Read more here.
Most people will go through life without ever having to hire a professional photographer. Unless we are talking about wedding photographers, or portrait photographers who photograph our kids for school, most folks just never have a need for a commercial photographer.
Commercial photographers usually deal with other businesses, a B2B approach that makes Graphic Designers, Ad Agencies, Magazines and Corporate Communications their main points of contact for work. Those entities are usually working on behalf of another company that is needing photography to promote their business, product, service or craft.
However, increasingly people are starting businesses from their homes and offices and are in need of a photographer. Perhaps they are starting a website to sell something, or have opened a service business and need images for a brochure and website. Maybe they have begun to make furniture or musical instruments or iPhone cases and need photographs of their products for marketing and distribution.
If you are one of these folks, and are thinking that you maybe need a professional photographer, here are some things to think about as you make your decision.
- You are not hiring an “Artist”, you are hiring a “visual solution provider”
Yes, I know that sounds kind of strange, but that is what commercial photographers do. Every product has challenges to making it look great. Every service has challenges in bringing that service to a photograph. Professional commercial photographers are uniquely prepared to meet those challenges and provide solutions that make images that work for you. Most commercial photographers consider themselves problem solvers first… and that is good for you.
- Don’t look for “your photograph” in their portfolios
Photographers always have portfolios of images they have taken for someone else. Those images solved that client’s problems, and provided the unique visual solution that had been worked out with that with them. Your needs and challenges will most likely be different than theirs, and the photographer will work with you to find the best solutions to your unique visual challenges.
- All Photographers are not the same
That wonderful photographer that photographed your daughters wedding may not be a commercial photographer, nor have the skills needed to provide that work. (In fairness, they may also be commercial shooters… ask for a client list.) The dentist across the street with all the big lenses may take incredible landscape photographs when he is on vacation, but may have no idea at all how to shoot your shiny product so it looks great in print and on Amazon’s website.If you need a people shot, you should look for someone who does that well. If you have a product, make sure the photographer can shoot products. Remember that their portfolio, while not having the exact shot you are looking for, will definitely let you know if they are capable of shooting products, people, locations and studio work.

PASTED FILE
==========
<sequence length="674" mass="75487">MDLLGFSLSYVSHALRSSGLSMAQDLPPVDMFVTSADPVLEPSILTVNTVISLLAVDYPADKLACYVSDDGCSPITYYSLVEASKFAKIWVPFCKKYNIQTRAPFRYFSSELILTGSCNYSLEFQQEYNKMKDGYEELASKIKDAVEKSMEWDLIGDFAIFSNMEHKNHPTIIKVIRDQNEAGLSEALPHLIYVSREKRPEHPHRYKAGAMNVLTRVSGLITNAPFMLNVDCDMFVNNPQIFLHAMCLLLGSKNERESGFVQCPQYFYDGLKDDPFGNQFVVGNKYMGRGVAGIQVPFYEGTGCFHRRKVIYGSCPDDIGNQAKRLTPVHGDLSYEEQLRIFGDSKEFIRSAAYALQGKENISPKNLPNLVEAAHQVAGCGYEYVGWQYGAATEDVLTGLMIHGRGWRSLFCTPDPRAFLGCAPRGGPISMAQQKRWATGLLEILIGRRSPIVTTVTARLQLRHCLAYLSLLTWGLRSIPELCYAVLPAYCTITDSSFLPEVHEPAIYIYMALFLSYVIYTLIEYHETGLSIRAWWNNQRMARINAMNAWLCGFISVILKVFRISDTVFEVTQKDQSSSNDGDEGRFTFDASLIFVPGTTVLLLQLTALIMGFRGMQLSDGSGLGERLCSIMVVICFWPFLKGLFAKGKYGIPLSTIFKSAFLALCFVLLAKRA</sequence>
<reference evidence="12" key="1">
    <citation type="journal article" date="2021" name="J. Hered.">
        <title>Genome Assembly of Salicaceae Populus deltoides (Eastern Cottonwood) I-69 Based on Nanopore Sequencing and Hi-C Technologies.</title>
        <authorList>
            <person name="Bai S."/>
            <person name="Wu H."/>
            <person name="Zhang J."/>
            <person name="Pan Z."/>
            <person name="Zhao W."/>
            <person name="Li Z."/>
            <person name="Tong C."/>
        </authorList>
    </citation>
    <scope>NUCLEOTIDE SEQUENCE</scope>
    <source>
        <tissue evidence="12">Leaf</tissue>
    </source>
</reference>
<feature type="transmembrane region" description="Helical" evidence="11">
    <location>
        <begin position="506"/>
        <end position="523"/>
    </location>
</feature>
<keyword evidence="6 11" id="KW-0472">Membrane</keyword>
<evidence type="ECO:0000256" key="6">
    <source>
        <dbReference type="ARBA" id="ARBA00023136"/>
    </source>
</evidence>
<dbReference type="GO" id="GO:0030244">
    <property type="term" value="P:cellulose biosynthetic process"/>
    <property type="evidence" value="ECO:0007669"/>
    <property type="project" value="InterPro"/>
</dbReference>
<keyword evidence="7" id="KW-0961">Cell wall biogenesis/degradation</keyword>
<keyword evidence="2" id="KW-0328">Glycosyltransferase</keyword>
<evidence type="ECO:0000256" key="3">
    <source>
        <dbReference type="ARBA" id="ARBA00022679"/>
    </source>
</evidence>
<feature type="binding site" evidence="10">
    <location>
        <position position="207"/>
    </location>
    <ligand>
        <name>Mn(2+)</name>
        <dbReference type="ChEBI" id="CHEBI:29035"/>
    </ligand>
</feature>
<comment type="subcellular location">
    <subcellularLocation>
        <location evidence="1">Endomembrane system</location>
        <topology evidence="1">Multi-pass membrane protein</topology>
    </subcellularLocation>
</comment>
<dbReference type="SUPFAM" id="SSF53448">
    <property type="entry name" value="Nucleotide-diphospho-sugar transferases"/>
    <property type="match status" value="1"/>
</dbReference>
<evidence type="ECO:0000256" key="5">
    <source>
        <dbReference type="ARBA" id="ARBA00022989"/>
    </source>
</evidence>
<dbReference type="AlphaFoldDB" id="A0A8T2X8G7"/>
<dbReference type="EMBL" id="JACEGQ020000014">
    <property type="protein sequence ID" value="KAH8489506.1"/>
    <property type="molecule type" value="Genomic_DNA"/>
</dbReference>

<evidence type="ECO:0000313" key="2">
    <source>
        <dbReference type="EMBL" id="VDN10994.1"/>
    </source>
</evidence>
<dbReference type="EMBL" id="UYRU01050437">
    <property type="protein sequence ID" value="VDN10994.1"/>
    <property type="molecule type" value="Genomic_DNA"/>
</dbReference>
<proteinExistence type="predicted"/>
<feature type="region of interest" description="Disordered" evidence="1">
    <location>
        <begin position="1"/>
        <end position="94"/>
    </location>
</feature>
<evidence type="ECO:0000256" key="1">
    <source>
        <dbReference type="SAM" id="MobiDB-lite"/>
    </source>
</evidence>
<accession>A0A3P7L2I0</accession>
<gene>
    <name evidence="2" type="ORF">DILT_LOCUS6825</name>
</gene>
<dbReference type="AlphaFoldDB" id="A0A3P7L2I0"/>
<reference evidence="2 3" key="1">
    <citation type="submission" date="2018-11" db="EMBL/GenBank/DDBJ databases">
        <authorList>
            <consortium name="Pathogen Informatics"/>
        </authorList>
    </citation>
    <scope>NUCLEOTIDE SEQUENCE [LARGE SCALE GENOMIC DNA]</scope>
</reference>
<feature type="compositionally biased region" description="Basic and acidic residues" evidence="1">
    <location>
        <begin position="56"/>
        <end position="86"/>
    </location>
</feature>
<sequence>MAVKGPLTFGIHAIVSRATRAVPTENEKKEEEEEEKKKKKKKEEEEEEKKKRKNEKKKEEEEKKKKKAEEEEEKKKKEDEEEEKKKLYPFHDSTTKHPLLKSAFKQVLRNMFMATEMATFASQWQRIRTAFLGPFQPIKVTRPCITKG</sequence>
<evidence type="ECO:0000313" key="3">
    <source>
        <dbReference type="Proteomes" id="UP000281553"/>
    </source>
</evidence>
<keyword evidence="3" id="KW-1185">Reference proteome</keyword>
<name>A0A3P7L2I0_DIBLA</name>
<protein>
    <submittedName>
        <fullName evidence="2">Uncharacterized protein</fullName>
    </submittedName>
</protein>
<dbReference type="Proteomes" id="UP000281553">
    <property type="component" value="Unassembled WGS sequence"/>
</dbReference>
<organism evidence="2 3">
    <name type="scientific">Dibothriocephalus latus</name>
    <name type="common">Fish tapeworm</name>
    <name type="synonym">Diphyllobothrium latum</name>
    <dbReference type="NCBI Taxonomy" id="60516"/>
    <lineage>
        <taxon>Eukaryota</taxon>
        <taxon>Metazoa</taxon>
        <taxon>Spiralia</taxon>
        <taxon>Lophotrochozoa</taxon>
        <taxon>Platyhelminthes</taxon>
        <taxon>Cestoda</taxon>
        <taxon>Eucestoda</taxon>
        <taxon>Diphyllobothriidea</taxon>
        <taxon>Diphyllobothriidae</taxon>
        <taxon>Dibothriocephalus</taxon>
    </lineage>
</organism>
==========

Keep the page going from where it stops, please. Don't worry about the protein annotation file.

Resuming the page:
- Discuss your budget honestly
Most professional photographers are decent, honest people and want to work with you. They can take your budget and find the best way to get what you need done. If your budget will not be enough for a studio rental, they will find a way to shoot it on location. If you only have a specific amount of money to spend on the photography, most photographers will find a way to make sure you get the absolute best work possible. And for sure, different photographers have different ways of getting things done. It is certainly OK to look at different photographers and compare their quality and bids.
- Hire a photographer that understands your needs
How can you tell if they understand your needs? They ask questions. Lots and lots of questions. They will want to see what you consider your competition, they may want to scout your location, or meet with you for a pre-production discussion. They may ask to do test shots before the actual shoot to make sure they can solve the challenges in the best way possible. They will want to know exactly what you want to do with the images so they can prepare them for the best presentation possible.
- Great photography is not a cost item, it’s a profit center!
Good photography sells more product. It makes your service look better. It takes your business and shows it in the best light (no pun… seriously). Look at the premium brands for the truth. They spend tens of thousands, even hundreds of thousands of dollars on their imagery. Why? Because they KNOW it works. In side by side comparisons, consumers and purchasers choose brands with great photography over products with bad, boring or mediocre imagery.In short… better photography sells more stuff to the clients you want to serve.
A warning… you may have heard of some very inexpensive images, even free, to be found on the internet. We call them “stock” photography. And there are indeed some places in your marketing where good stock photography can be used, but remember that those same images can be used by every and anyone. Even your competitors. Now THAT would be embarrassing.